Title: Once Upon a Virus
Author: JB Favour
Publisher: Ife Adigo Publishing
Year of Publication: 2021
Number of Pages: 109
Once Upon a Virus paints a vivid picture of the frightening and disorderly world of the year 2020. JB. Favour’s poetry collection captures the mood of the time and it’s safe to say that many of us can relate to this book’s powerful emotions.
The author kicks off the book with a pretty good prologue that sets the stage for the rest of the work that will follow.
If one were to only read the book’s title, they might get the wrong idea and believe that the pandemic is the primary topic that is discussed in the book.
It was surprising to discover that the majority of the poetry was centered on the ups and downs of human emotion, much like the ups and downs of life.
The author’s writing style is straightforward; she shares from the goodness of her heart while avoiding flowery language.
Her words will entice you to read on, and the illustrations she has included in some of the poems will melt your heart.
“Anxiety is like trying to sail a tempestuous wind / You never know when the sky is going to be clear or if it ever/ will…so you just sail, struggling, hoping somehow you don’t have to jump/ into the sea of ruin,” she writes. After reading some of her poems, you may find yourself thinking, “Oh, I see I’m not alone in this.”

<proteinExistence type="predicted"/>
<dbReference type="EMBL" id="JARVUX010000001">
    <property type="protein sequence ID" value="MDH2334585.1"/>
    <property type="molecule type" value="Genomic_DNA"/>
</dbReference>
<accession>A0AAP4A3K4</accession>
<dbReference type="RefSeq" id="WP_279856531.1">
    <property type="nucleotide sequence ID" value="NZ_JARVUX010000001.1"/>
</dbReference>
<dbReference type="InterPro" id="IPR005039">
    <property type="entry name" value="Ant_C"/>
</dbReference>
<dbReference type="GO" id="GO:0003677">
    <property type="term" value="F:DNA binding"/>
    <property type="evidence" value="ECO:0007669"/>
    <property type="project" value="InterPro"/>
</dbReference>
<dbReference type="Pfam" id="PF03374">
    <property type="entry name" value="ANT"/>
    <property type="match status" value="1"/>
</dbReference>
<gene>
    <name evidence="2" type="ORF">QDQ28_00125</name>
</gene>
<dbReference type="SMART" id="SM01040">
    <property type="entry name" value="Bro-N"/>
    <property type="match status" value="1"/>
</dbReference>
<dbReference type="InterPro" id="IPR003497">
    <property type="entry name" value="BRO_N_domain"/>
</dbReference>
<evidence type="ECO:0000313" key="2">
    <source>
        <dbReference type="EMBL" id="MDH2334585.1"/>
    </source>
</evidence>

JB. Favour understands the human preoccupation with the fear and dread that terrible things will or will not happen to them. “What if I fall? / What if I fail? / What if I don’t? / Too many what ifs, / My head weighs a ton with worry.” This book has the potential to be a consolation to readers who are going through something comparable to what is described in the ‘What if a storm’ poem.
In addition to the more gloomy topics it covers, the collection also has a few poems that are intended to inspire its readers. Reading “Dear Mirror,” in which the author encourages a fresh, more optimistic outlook, made it impossible not to feel motivated and uplifted.
After relating her life experience, she wraps up each poem with a thought-provoking question, which is one of her talents as a poet.
In “Mama’s Legacy,” the author’s voice is fueled by a quiet rage. The poem not only beautifully scatters this book’s once comfortable, serene atmosphere, but it also leaves an indelible impression on the reader’s mind. “Tis Mama’s legacy and my inescapable fate / Someday Mama shall pass the crown to me and a new cycle shall begin, / shall I end this legacy? Or shall I continue? / Only time will tell, pray thee.” she writes.
Her style is unpretentious while exuding sophistication, and she has an unrivaled ability to portray vulnerability.
In a poem called “PTSD-Surviving Trauma” the author is picking up the pieces of her life after experiencing trauma: “For me / Accepting the scars that grew from whatever traumas I faced was the first step towards healing/ I made peace with knowing that some scars never go away no matter how hard you tried.”
The book has a lot going for it, but one of the best features is that it has a section where you can make notes, scribble down answers to questions asked by the author, and probably write new ideas for dealing with your feelings and leading a happier, more satisfying life.
In the end, you won’t be depressed by this compilation, but rather inspired by it.
About the reviewer
Titilade Oyemade is a business executive in a leading organisation and holds a degree in Russian Language. She’s the convener of the Hangoutwithtee Ladies Event and the publisher of Hangoutwithtee magazine. She spends her weekends attending women conferences, events and book readings. She loves to have fun and to help other women have the same in their lives. Email: email@example.com Social: @tiipreeofficial